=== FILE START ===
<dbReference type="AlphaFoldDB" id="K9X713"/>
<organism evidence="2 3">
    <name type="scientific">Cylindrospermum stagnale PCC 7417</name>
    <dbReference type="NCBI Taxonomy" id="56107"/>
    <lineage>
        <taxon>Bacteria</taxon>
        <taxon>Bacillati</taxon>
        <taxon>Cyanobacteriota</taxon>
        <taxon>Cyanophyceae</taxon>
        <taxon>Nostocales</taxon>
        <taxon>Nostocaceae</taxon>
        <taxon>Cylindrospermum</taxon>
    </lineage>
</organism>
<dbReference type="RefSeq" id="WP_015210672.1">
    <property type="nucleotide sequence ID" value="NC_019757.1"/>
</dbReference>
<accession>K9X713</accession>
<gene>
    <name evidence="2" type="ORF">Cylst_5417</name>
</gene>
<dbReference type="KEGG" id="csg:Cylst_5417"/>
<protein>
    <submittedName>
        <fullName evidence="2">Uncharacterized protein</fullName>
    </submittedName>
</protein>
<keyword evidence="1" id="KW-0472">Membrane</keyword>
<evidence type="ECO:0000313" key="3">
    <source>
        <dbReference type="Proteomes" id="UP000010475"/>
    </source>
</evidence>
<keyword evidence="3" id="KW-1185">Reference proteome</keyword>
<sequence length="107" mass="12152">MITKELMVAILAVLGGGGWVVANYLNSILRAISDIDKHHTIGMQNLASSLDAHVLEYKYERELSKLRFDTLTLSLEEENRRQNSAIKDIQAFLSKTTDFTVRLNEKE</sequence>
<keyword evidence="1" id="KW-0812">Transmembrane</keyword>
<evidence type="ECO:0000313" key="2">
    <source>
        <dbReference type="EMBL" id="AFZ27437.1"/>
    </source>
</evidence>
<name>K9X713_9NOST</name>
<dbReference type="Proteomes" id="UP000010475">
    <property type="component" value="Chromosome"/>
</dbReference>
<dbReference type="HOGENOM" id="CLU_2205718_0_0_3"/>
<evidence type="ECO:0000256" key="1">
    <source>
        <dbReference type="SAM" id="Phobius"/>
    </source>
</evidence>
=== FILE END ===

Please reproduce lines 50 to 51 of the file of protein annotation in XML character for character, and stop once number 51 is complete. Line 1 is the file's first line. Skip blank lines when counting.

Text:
    </source>
</evidence>